DH support told me if I upgraded, the process would no longer be killed since I would have more resources. Upon upgrading (and sliding the resource bar all the way up) it still is being killed every time.


#8

Mmm. Have you analyzed how much resource the command is using? Or do you think it’s definitely the outbound ssh that’s being killed?

Perhaps you could try interactively ssh’ing to your home machine or something as a test (just about any other machine would do, I’d think).

BTW, thanks for the explanation about the other stuff. It makes everything clear to me!

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#9

Yes, i’ve tried an interactive ssh (it works fine).

I distinctly recall “tunneling” in an email awhile back.

Something about people sending torrent traffic from their office over the DH network for later downloading.

Either way, its the only explanation I can come up with – the svn manual says “svn ssh://” opens a reverse ssh tunnel to the svn server.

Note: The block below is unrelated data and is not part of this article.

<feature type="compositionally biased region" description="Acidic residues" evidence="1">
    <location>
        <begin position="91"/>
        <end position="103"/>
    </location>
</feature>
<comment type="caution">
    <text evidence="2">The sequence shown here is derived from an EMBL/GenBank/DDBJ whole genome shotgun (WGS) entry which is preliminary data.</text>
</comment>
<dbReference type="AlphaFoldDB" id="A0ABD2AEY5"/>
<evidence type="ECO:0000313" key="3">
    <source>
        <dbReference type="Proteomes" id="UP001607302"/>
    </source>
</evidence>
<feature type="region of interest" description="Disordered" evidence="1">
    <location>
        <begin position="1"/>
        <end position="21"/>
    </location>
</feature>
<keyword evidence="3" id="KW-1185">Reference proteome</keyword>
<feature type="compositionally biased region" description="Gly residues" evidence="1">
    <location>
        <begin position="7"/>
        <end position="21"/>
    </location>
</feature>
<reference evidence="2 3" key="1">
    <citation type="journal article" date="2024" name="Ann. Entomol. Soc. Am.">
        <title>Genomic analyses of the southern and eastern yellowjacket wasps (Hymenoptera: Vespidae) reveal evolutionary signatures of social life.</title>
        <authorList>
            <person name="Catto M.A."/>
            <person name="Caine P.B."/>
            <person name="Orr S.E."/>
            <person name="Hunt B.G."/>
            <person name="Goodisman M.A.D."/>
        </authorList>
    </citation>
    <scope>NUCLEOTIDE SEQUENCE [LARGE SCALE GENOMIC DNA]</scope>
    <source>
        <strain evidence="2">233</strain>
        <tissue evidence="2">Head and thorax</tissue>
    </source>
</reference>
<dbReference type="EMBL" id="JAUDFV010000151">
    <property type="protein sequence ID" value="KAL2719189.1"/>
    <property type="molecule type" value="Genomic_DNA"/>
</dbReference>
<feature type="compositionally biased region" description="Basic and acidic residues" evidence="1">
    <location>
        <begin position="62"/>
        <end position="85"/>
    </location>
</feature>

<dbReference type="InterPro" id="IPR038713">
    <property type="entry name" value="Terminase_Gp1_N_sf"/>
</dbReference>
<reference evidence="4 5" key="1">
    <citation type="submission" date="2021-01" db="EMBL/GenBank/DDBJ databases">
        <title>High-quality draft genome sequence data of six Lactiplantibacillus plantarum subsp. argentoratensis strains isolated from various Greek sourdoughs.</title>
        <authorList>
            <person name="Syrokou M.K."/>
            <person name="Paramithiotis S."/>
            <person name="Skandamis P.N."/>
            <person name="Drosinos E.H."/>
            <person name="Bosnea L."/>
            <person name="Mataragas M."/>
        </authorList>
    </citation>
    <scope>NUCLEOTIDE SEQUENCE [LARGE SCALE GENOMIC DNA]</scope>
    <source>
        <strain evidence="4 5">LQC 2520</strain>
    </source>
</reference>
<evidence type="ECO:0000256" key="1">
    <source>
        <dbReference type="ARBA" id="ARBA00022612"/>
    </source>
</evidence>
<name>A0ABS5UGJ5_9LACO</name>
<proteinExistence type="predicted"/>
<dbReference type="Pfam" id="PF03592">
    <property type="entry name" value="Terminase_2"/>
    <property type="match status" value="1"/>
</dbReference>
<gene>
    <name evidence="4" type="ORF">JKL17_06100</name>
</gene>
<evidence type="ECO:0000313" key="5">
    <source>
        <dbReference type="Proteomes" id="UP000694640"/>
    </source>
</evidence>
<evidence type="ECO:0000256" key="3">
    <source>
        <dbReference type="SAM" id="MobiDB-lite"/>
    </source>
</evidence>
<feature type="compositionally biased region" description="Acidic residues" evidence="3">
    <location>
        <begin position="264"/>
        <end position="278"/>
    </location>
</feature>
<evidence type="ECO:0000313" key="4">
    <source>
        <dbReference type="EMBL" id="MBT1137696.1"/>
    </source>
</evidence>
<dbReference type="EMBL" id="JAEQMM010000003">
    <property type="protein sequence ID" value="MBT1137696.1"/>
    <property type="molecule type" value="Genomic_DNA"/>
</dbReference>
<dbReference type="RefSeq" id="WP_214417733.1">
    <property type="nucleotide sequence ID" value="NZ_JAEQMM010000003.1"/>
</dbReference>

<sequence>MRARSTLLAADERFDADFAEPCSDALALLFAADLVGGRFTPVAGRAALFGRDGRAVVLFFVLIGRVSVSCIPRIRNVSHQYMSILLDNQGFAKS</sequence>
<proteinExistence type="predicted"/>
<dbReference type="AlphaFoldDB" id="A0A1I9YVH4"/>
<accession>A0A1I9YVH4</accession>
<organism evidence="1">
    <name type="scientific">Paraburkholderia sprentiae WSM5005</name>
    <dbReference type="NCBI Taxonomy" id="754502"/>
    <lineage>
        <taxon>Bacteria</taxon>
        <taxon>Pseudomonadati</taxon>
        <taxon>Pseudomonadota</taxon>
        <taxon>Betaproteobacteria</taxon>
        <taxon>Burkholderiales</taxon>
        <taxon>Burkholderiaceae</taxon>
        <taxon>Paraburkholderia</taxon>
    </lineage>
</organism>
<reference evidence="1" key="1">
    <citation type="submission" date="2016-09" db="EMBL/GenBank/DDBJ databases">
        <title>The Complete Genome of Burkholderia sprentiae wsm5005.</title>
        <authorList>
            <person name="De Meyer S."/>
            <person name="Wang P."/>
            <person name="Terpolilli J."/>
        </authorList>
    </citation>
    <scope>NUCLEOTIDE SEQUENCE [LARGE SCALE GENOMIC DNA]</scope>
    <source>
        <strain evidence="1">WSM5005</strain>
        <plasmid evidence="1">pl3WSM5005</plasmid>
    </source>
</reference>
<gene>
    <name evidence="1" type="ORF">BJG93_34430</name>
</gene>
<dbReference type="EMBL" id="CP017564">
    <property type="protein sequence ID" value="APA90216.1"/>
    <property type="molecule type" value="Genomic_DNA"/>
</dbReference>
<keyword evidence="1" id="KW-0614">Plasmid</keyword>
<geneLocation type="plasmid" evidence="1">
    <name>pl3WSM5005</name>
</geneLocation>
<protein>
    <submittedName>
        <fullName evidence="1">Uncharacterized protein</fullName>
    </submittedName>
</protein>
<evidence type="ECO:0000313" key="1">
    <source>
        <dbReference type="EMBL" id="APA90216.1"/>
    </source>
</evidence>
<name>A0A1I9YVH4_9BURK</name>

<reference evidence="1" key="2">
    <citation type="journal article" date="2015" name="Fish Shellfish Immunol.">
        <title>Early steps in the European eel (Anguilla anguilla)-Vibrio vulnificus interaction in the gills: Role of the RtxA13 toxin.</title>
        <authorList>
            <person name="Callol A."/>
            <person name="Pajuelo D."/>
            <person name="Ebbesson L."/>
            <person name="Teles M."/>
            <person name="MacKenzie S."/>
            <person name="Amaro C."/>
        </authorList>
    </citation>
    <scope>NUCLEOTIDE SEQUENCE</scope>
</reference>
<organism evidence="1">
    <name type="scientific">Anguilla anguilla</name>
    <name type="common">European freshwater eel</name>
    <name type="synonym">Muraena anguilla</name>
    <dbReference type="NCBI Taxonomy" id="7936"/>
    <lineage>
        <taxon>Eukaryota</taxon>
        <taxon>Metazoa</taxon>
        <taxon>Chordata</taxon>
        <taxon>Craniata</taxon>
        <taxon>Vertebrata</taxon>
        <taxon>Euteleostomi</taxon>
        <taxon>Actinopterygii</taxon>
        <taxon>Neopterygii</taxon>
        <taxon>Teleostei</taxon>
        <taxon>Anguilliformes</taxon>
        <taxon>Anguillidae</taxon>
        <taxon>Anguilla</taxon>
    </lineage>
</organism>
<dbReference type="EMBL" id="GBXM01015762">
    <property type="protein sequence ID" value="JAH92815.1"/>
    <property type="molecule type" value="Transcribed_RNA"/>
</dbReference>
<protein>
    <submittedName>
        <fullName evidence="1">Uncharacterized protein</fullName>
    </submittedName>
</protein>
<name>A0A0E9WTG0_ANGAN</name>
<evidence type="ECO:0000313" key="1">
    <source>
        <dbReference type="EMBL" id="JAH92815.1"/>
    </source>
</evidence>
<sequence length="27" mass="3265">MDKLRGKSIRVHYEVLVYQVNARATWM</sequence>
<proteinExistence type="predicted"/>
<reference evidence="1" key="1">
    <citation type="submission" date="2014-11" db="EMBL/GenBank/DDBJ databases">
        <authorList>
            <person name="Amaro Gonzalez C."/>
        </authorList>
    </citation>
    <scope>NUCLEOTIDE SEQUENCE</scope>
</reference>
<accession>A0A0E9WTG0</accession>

#10

[quote]Yes, i’ve tried an interactive ssh (it works fine).

I distinctly recall “tunneling” in an email awhile back. [/quote]
It’s my understanding that what “svn+ssh://” does is remotely invoke svnserve on the remote machine using ssh.

What seems “odd” to me is that ssh and sftp both tunnel all their traffic through an ssh tunnel, so I’m not sure how tunneling is restricted, other than using the blanket restriction from the process killer for long-running processes.

Then again, perhaps I’m making the same “mistake” as the support person who told you that things would be better under PS. My best guess is that the process killer was killing your local svn client program that’s connecting to the remote svnserve.

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#11

I don’t use sftp so I wouldn’t know.

All I can tell you is ssh between home <=> dh works fine…but the svn+ssh:// command which tunnels the connection gets killed.

It isn’t a resource issue…it happens after about .05 seconds of running the command. As soon as data is returned it is killed.

All other ssh commands that I use are from home => dh, which is never a problem.